Heiman, D. (2011). [Review of the book Marcha: Latino Chicago and the Immigrant Rights Movement by A. Pallares and N. Flores-González (Eds.)] Hispanic Journal Of Behavioral Sciences, 33(2), 78-80.

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Heiman, D. (2011). [Review of the book Marcha: Latino Chicago and the Immigrant Rights Movement by A. Pallares and N. Flores-González (Eds.)] Hispanic Journal Of Behavioral Sciences, 33(2), 78-80.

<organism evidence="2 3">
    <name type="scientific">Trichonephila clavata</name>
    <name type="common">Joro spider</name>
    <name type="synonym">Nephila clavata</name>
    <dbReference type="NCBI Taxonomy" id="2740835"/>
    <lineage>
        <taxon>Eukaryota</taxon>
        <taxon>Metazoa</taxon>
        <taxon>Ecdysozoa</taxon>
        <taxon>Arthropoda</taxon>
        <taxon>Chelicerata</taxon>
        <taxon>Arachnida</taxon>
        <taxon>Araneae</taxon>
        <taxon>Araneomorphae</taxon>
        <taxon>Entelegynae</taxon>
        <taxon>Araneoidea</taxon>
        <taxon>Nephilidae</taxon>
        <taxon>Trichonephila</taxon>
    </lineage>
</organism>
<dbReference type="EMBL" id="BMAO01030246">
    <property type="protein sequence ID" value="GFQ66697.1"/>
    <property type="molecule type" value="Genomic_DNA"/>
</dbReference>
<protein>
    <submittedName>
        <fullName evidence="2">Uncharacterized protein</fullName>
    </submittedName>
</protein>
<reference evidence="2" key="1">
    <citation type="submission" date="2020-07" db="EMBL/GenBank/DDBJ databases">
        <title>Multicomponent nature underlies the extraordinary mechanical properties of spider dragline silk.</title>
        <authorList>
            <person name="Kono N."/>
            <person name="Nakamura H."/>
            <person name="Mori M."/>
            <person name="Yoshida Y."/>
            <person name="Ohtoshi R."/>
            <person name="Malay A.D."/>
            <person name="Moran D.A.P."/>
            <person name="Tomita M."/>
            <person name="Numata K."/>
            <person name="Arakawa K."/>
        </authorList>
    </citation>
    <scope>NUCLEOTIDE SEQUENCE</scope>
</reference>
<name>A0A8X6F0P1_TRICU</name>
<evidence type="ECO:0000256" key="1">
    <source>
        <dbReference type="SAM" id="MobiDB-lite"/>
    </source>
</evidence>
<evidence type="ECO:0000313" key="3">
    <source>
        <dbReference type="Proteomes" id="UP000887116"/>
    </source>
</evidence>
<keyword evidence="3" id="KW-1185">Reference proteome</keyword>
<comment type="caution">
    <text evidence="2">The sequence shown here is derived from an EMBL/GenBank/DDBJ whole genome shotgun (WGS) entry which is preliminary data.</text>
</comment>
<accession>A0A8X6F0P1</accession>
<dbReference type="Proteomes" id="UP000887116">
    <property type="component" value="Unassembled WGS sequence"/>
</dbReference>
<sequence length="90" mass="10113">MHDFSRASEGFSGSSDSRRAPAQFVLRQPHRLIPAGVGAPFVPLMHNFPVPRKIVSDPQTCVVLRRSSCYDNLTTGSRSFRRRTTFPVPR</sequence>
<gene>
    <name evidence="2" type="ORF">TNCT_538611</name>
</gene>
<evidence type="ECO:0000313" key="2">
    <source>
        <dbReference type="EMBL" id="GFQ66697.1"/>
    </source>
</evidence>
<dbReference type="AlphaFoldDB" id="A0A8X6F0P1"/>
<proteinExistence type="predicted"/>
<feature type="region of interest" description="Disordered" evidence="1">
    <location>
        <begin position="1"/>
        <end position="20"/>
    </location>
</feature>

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  Hispanic Journal of Behavioral Sciences33(2) 278  –280© The Author(s) 2011Reprints and permission: http://www.sagepub.com/journalsPermissions.navhttp://hjbs.sagepub.com HJB 33   2   10.1177/0739986311406240Book ReviewHispanicJournal of Behavioral Sciences© TheAuthor(s) 2011Reprintsand permission: http://www.sagepub.com/journalsPermissions.nav Book Review A. Pallares and N. Flores-Gonzalez (Eds.)  Marcha: Latino Chicago and the Immigrant Rights Movement . Chicago: University of Illinois Press, 2010. 320 pp. $30.00. Reviewed by:  Daniel Heiman, University of Texas, AustinDOI: 10.1177/0739986311406240 As the world becomes captivated by social movements coming from a plethora of spots on the globe, the media oftentimes proffers these powerful events on  behalf of oppressed populations as acts of spontaneity spurred by technology, while suppressing the reality that these political manifestations encompass years of collaboration, struggle, and yearning for change. Five years ago, the United States was exposed to a similar act of spontaneity, as millions took to the streets to protest the House’s surprise ratification of the Sensenbrenner Bill (H. R. 4437) that proposed to make it a felony to be an undocumented immigrant. As a result of massive mobilizations in March and May of 2006, the bill was stopped in its tracks and never made it to the Senate, as the spon-taneous, peaceful  primavera de los inmigrantes  proved to be a powerful ini-tiative from a wide cross-section of Americans. Chicago, with a long and complex history of immigrant activism, was a leading player in this outpour-ing and is examined from a multidisciplinary perspective in  Marcha!: Latino Chicago and the Immigrant Rights Movement  , a collective research project of case studies from students and faculty at the University of Illinois at Chicago, that seeks to reveal that this complex movement goes way beyond a simple act of spontaneity. The intersection of multiple subjectivities and a variety of agentive entry points on behalf of the actors documented in the  book’s 13 chapters coupled with the long history of progressive activism in this city of immigrants are the main thrusts brought to light from theoretical, qualitative, and most importantly, activist perspectives that reveal that this movement lacking in any clear leader was a long time in the making. Finally, a chapter dedicated to the opposition of immigration reform in the form of the Minutemen provides a counterstory that is unorthodox for a contribution of this type, but effective in positing how they are also activists who do much more than patrol the border. Book Review   at University of Texas Libraries on February 5, 2015hjb.sagepub.comDownloaded from   Book Review 279 Pallares and Flores-Gonzalez (2010) make use of the following themes—  political/historical context, institutions, agency, and subjectivities, to highlight that the movement is a hybrid participatory construct, with the key participants  being both legal and undocumented with the former striving for equal citizen-ship and the latter for legal citizenship; nonetheless, there is a struggle with strong ties between the two camps. The chapters drive home this idea of hybrid-ity from a multiplicity of angles, including spaces such as the church, Mexican hometown associations, schools, the media and other third entities that are seen as sites of subjectivity formation, and in turn where agentive opportuni-ties abound for not only legal/illegal immigrants, but other oppressed popula-tions that identify with the struggle. From these specific examples, prior viewpoints of these respective sites as passive, dogmatic, neutral, and lacking focus are dispelled in the book’s chapters, as they are instead demonstrated as  being active, democratic, and goal-oriented entities where the intersection of race and ethnicity give them a hybrid makeup, albeit ones that may not pos-sess clear identifiable leaders. The editors’ methodological intervention in the form of qualitative studies with respect to the previously mentioned spaces offers readers insightful testimonies from the front lines, whereas at the same time contradicting the claim that Latinos were nothing more than apoliti-cally weak and a demographically strong, sleeping giant (Palleres & Flores-Gonzalez, 2010). Chicago’s history with respect to wide-scale activism is succinctly meshed with theoretical underpinnings, specifically but not limited to perspectives on labor unions, social movements, citizenship, and immigra-tion, and offers a multipronged panorama of the detailed background of the mass mobilization and thus erases any doubt that it was simply an act of spontaneity.For the most part, there has been a tendency from those on the Left and in academic circles to label groups such as the Minutemen as being composed of racists who patrol the border rapaciously seeking to round up undocumented immigrants, as opposed to activists attempting to force change in political arenas all over the country (Bleeden, Gottschalk-Druschke, & Cintron, 2010). The authors in this respective chapter reveal that this group has strategically co-opted terms such as democracy, active citizen, the Constitution, and free-dom to offer readers a more in-depth approach than groups from the right normally warrant in proimmigrant stances such as the one that  Marcha!  pro-motes, brilliantly pointing out that the power of rhetoric has been put to use deftly by activist groups on the right in their push to take back their country. Michael Apple (2006) is dead-on in his reasoning that not only are social movements from the right powerful initiatives, but have embarked on wide-ranging social and ideological projects that need to be grasped in great depth, at University of Texas Libraries on February 5, 2015hjb.sagepub.comDownloaded from   280 Hispanic Journal of Behavioral Sciences   33(2) so as to be equipped to counter this “story.” With the inclusion of this chapter, the editors keep the reader off balance by offering the “other” other in a creative fashion, while at the same time not denying their positionality as advocates for immigrant rights.I can’t imagine that the contributors to this multifaceted investigation into the mass mobilizations that took place in Chicago in March and May of 2006 could have imagined the similar displays of social movements that are cur-rently playing out all over the globe, but I emphatically believe that a close reading of  Marcha!  undoubtedly juxtaposes the two events as being rather similar in makeup. They didn’t just occur overnight, are played out in various  physical and cyber spaces like the media/Internet, have religious undertones, involve a wide range of citizens, and most importantly reveal the complexity of whether it’s “primarily a series of coordinated marches or a social move-ment. And if it is a movement, is it one or many?” (pp. 52). By providing the reader with a multiplicity of previously mentioned entry points, I find that this interrogative is difficult to pin down, but nonetheless the defining theme in a city such as Chicago and in a world whose complexity and hybridity are inherent elements in one’s fight for citizenship. Reference Apple, M. (2006).  Educating the right way: Markets, standards, god, and inequality .  New York, NY: Routledge.  at University of Texas Libraries on February 5, 2015hjb.sagepub.comDownloaded from